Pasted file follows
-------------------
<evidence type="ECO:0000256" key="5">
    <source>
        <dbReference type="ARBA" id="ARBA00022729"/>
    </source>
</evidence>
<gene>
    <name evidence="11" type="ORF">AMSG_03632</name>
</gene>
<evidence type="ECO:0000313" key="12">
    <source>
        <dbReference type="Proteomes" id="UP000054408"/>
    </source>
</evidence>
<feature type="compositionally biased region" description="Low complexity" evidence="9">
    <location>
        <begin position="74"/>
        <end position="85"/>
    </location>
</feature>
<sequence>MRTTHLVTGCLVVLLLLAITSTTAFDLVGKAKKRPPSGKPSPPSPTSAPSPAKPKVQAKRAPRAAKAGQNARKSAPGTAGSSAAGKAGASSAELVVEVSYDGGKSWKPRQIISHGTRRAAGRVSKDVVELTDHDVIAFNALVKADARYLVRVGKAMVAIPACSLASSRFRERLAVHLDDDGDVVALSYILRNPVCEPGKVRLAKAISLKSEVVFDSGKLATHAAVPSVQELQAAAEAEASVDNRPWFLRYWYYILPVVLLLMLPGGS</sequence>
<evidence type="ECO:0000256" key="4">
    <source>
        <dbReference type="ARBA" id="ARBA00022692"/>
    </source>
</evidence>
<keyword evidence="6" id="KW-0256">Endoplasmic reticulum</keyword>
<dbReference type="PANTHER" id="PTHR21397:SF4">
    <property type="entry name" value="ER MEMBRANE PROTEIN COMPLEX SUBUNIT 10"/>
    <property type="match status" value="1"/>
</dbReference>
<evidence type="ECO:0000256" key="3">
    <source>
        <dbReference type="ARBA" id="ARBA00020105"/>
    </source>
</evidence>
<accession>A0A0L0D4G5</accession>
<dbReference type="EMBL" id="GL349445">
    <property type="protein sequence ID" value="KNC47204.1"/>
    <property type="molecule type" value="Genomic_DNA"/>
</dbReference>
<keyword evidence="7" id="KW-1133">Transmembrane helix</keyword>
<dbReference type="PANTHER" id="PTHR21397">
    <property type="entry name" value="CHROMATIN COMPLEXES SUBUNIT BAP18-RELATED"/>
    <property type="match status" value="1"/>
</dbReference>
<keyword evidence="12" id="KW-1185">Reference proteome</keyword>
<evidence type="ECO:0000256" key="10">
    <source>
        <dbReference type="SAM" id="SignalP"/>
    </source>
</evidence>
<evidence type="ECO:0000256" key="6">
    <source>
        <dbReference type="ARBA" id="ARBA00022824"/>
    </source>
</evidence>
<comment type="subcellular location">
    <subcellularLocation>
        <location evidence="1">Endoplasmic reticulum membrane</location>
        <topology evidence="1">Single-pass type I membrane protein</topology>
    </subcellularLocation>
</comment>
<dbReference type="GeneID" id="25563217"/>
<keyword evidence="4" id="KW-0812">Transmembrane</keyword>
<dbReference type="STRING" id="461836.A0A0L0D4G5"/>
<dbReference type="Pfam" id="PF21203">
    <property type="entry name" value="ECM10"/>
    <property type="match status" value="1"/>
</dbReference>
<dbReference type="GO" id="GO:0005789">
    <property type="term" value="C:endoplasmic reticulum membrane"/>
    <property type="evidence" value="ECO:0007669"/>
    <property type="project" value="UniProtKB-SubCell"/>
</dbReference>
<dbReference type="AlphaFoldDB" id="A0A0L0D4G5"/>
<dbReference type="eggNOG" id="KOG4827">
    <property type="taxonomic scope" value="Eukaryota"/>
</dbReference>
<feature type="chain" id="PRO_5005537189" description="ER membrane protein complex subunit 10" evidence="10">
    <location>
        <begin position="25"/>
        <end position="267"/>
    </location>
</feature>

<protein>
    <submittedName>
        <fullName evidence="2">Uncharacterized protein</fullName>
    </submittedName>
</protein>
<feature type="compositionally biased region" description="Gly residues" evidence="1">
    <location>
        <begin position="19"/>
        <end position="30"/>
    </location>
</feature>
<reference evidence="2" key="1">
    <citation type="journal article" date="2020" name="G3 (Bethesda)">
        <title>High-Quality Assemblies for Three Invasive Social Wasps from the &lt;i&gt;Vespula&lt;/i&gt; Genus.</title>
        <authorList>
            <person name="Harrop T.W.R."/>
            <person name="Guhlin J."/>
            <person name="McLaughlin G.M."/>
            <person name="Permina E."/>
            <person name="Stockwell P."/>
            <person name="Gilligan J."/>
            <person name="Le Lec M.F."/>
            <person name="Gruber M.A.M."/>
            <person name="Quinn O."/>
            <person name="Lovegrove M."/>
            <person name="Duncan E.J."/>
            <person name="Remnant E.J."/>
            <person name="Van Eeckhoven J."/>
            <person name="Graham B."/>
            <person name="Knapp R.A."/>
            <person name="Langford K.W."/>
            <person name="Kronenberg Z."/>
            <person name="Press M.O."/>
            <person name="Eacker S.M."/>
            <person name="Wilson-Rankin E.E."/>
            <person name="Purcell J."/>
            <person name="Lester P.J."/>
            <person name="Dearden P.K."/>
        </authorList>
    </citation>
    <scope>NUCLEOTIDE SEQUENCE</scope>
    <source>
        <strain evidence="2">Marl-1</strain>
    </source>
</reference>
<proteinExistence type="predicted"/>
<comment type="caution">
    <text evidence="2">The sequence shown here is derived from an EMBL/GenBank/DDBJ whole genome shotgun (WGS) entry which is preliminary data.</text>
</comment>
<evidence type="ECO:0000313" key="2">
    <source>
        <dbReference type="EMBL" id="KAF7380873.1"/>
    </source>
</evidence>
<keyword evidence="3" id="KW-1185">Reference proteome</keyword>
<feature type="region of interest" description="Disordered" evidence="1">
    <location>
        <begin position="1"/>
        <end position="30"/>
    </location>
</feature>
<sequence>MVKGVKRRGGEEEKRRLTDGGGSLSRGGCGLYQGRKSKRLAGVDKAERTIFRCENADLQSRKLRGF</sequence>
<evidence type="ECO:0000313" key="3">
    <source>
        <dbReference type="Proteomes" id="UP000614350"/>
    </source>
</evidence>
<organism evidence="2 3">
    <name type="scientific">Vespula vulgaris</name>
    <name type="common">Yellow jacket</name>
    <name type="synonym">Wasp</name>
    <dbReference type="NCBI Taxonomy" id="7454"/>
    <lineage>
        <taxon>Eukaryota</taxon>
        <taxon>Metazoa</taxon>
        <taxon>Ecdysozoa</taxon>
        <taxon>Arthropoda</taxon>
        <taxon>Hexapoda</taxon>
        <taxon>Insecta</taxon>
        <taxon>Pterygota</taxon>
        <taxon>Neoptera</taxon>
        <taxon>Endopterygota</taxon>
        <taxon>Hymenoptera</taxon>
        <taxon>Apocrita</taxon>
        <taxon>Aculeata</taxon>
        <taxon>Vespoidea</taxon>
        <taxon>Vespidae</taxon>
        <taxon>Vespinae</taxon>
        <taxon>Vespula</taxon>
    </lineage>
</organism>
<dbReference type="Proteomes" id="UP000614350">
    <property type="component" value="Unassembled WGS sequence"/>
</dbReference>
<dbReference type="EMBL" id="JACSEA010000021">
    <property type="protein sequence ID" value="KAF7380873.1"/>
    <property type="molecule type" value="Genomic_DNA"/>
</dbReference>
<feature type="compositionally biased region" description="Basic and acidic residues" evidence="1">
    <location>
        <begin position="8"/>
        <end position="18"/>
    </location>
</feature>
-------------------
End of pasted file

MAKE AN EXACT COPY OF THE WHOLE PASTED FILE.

<evidence type="ECO:0000256" key="5">
    <source>
        <dbReference type="ARBA" id="ARBA00022729"/>
    </source>
</evidence>
<gene>
    <name evidence="11" type="ORF">AMSG_03632</name>
</gene>
<evidence type="ECO:0000313" key="12">
    <source>
        <dbReference type="Proteomes" id="UP000054408"/>
    </source>
</evidence>
<feature type="compositionally biased region" description="Low complexity" evidence="9">
    <location>
        <begin position="74"/>
        <end position="85"/>
    </location>
</feature>
<sequence>MRTTHLVTGCLVVLLLLAITSTTAFDLVGKAKKRPPSGKPSPPSPTSAPSPAKPKVQAKRAPRAAKAGQNARKSAPGTAGSSAAGKAGASSAELVVEVSYDGGKSWKPRQIISHGTRRAAGRVSKDVVELTDHDVIAFNALVKADARYLVRVGKAMVAIPACSLASSRFRERLAVHLDDDGDVVALSYILRNPVCEPGKVRLAKAISLKSEVVFDSGKLATHAAVPSVQELQAAAEAEASVDNRPWFLRYWYYILPVVLLLMLPGGS</sequence>
<evidence type="ECO:0000256" key="4">
    <source>
        <dbReference type="ARBA" id="ARBA00022692"/>
    </source>
</evidence>
<keyword evidence="6" id="KW-0256">Endoplasmic reticulum</keyword>
<dbReference type="PANTHER" id="PTHR21397:SF4">
    <property type="entry name" value="ER MEMBRANE PROTEIN COMPLEX SUBUNIT 10"/>
    <property type="match status" value="1"/>
</dbReference>
<evidence type="ECO:0000256" key="3">
    <source>
        <dbReference type="ARBA" id="ARBA00020105"/>
    </source>
</evidence>
<accession>A0A0L0D4G5</accession>
<dbReference type="EMBL" id="GL349445">
    <property type="protein sequence ID" value="KNC47204.1"/>
    <property type="molecule type" value="Genomic_DNA"/>
</dbReference>
<keyword evidence="7" id="KW-1133">Transmembrane helix</keyword>
<dbReference type="PANTHER" id="PTHR21397">
    <property type="entry name" value="CHROMATIN COMPLEXES SUBUNIT BAP18-RELATED"/>
    <property type="match status" value="1"/>
</dbReference>
<keyword evidence="12" id="KW-1185">Reference proteome</keyword>
<evidence type="ECO:0000256" key="10">
    <source>
        <dbReference type="SAM" id="SignalP"/>
    </source>
</evidence>
<evidence type="ECO:0000256" key="6">
    <source>
        <dbReference type="ARBA" id="ARBA00022824"/>
    </source>
</evidence>
<comment type="subcellular location">
    <subcellularLocation>
        <location evidence="1">Endoplasmic reticulum membrane</location>
        <topology evidence="1">Single-pass type I membrane protein</topology>
    </subcellularLocation>
</comment>
<dbReference type="GeneID" id="25563217"/>
<keyword evidence="4" id="KW-0812">Transmembrane</keyword>
<dbReference type="STRING" id="461836.A0A0L0D4G5"/>
<dbReference type="Pfam" id="PF21203">
    <property type="entry name" value="ECM10"/>
    <property type="match status" value="1"/>
</dbReference>
<dbReference type="GO" id="GO:0005789">
    <property type="term" value="C:endoplasmic reticulum membrane"/>
    <property type="evidence" value="ECO:0007669"/>
    <property type="project" value="UniProtKB-SubCell"/>
</dbReference>
<dbReference type="AlphaFoldDB" id="A0A0L0D4G5"/>
<dbReference type="eggNOG" id="KOG4827">
    <property type="taxonomic scope" value="Eukaryota"/>
</dbReference>
<feature type="chain" id="PRO_5005537189" description="ER membrane protein complex subunit 10" evidence="10">
    <location>
        <begin position="25"/>
        <end position="267"/>
    </location>
</feature>

<protein>
    <submittedName>
        <fullName evidence="2">Uncharacterized protein</fullName>
    </submittedName>
</protein>
<feature type="compositionally biased region" description="Gly residues" evidence="1">
    <location>
        <begin position="19"/>
        <end position="30"/>
    </location>
</feature>
<reference evidence="2" key="1">
    <citation type="journal article" date="2020" name="G3 (Bethesda)">
        <title>High-Quality Assemblies for Three Invasive Social Wasps from the &lt;i&gt;Vespula&lt;/i&gt; Genus.</title>
        <authorList>
            <person name="Harrop T.W.R."/>
            <person name="Guhlin J."/>
            <person name="McLaughlin G.M."/>
            <person name="Permina E."/>
            <person name="Stockwell P."/>
            <person name="Gilligan J."/>
            <person name="Le Lec M.F."/>
            <person name="Gruber M.A.M."/>
            <person name="Quinn O."/>
            <person name="Lovegrove M."/>
            <person name="Duncan E.J."/>
            <person name="Remnant E.J."/>
            <person name="Van Eeckhoven J."/>
            <person name="Graham B."/>
            <person name="Knapp R.A."/>
            <person name="Langford K.W."/>
            <person name="Kronenberg Z."/>
            <person name="Press M.O."/>
            <person name="Eacker S.M."/>
            <person name="Wilson-Rankin E.E."/>
            <person name="Purcell J."/>
            <person name="Lester P.J."/>
            <person name="Dearden P.K."/>
        </authorList>
    </citation>
    <scope>NUCLEOTIDE SEQUENCE</scope>
    <source>
        <strain evidence="2">Marl-1</strain>
    </source>
</reference>
<proteinExistence type="predicted"/>
<comment type="caution">
    <text evidence="2">The sequence shown here is derived from an EMBL/GenBank/DDBJ whole genome shotgun (WGS) entry which is preliminary data.</text>
</comment>
<evidence type="ECO:0000313" key="2">
    <source>
        <dbReference type="EMBL" id="KAF7380873.1"/>
    </source>
</evidence>
<keyword evidence="3" id="KW-1185">Reference proteome</keyword>
<feature type="region of interest" description="Disordered" evidence="1">
    <location>
        <begin position="1"/>
        <end position="30"/>
    </location>
</feature>
<sequence>MVKGVKRRGGEEEKRRLTDGGGSLSRGGCGLYQGRKSKRLAGVDKAERTIFRCENADLQSRKLRGF</sequence>
<evidence type="ECO:0000313" key="3">
    <source>
        <dbReference type="Proteomes" id="UP000614350"/>
    </source>
</evidence>
<organism evidence="2 3">
    <name type="scientific">Vespula vulgaris</name>
    <name type="common">Yellow jacket</name>
    <name type="synonym">Wasp</name>
    <dbReference type="NCBI Taxonomy" id="7454"/>
    <lineage>
        <taxon>Eukaryota</taxon>
        <taxon>Metazoa</taxon>
        <taxon>Ecdysozoa</taxon>
        <taxon>Arthropoda</taxon>
        <taxon>Hexapoda</taxon>
        <taxon>Insecta</taxon>
        <taxon>Pterygota</taxon>
        <taxon>Neoptera</taxon>
        <taxon>Endopterygota</taxon>
        <taxon>Hymenoptera</taxon>
        <taxon>Apocrita</taxon>
        <taxon>Aculeata</taxon>
        <taxon>Vespoidea</taxon>
        <taxon>Vespidae</taxon>
        <taxon>Vespinae</taxon>
        <taxon>Vespula</taxon>
    </lineage>
</organism>
<dbReference type="Proteomes" id="UP000614350">
    <property type="component" value="Unassembled WGS sequence"/>
</dbReference>
<dbReference type="EMBL" id="JACSEA010000021">
    <property type="protein sequence ID" value="KAF7380873.1"/>
    <property type="molecule type" value="Genomic_DNA"/>
</dbReference>
<feature type="compositionally biased region" description="Basic and acidic residues" evidence="1">
    <location>
        <begin position="8"/>
        <end position="18"/>
    </location>
</feature>